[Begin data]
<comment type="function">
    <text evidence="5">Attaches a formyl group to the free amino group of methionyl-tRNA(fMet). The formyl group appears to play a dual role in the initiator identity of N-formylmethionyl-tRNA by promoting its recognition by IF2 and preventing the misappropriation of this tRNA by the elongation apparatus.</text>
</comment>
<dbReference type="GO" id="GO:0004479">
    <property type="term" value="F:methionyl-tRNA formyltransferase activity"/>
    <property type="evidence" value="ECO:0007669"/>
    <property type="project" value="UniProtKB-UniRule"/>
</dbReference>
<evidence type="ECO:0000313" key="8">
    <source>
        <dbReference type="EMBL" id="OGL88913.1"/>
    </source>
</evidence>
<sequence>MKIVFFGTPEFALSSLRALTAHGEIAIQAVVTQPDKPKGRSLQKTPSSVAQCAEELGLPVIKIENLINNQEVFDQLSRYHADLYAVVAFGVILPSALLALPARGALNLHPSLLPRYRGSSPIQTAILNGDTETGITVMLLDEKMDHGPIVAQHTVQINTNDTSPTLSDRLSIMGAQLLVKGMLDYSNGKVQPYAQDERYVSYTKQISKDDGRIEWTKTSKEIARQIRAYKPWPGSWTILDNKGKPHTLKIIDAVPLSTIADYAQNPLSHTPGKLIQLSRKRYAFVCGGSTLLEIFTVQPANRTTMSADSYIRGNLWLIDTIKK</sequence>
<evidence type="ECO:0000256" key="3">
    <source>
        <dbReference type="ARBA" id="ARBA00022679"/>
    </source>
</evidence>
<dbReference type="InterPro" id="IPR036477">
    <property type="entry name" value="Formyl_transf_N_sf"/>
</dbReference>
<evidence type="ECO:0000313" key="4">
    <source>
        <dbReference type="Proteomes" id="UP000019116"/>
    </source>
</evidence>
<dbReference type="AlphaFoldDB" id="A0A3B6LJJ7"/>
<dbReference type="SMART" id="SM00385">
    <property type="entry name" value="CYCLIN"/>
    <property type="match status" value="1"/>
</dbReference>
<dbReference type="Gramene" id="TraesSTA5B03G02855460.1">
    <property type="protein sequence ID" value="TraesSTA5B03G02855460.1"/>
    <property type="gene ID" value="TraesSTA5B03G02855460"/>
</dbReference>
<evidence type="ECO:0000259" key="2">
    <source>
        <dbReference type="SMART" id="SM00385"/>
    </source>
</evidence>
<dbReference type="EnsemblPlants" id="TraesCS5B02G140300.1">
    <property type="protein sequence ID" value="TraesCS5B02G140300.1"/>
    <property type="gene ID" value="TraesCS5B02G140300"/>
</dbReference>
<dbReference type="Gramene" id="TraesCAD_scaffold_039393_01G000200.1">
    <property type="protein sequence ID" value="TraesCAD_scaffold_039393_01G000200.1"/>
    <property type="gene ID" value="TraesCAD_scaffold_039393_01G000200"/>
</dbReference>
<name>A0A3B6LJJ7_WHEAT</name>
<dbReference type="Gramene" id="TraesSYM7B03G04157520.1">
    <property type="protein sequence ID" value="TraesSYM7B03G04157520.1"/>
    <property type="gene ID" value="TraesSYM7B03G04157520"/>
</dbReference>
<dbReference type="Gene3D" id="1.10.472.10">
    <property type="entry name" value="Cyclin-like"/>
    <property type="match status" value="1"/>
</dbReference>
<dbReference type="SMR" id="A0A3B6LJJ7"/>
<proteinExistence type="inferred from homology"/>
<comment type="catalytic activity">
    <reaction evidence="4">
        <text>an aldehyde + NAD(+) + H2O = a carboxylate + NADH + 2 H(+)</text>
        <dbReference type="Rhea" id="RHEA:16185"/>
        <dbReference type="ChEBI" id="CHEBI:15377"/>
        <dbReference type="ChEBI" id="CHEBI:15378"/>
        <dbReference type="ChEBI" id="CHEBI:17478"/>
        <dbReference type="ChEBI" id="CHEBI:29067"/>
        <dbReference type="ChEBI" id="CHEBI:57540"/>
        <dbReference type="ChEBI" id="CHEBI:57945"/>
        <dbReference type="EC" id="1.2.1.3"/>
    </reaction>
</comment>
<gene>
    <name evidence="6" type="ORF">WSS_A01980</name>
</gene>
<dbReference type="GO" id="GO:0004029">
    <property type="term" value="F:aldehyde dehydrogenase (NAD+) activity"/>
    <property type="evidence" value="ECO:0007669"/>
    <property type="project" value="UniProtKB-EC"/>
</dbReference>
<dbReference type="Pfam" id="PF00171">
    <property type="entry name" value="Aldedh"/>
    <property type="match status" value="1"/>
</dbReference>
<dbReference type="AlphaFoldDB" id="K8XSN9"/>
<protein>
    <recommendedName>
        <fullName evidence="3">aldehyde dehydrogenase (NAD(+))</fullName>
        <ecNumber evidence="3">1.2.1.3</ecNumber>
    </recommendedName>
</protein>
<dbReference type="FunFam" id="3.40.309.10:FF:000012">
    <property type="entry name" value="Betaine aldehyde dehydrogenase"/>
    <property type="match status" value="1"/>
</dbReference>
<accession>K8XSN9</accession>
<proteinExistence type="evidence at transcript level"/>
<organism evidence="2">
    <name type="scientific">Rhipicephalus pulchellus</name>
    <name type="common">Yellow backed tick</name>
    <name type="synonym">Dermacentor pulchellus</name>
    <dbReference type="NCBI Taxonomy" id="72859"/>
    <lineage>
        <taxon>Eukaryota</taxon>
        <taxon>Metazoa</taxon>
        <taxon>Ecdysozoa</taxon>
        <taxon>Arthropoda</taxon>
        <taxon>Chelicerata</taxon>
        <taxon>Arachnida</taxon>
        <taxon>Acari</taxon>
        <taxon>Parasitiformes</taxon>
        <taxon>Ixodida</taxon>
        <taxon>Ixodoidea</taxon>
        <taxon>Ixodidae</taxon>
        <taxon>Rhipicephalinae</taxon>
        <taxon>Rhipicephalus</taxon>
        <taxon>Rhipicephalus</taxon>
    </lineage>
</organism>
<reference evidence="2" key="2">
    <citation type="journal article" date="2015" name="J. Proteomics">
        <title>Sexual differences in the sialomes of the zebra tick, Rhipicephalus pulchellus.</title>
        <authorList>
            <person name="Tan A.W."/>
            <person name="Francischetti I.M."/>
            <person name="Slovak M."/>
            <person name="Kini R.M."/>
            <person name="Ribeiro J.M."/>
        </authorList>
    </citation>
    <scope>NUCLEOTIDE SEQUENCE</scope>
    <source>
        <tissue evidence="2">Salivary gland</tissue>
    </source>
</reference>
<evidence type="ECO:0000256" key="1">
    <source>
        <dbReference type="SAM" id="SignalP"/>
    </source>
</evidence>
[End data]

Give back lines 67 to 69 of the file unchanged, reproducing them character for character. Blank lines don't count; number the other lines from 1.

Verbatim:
        <dbReference type="ChEBI" id="CHEBI:17478"/>
        <dbReference type="ChEBI" id="CHEBI:29067"/>
        <dbReference type="ChEBI" id="CHEBI:57540"/>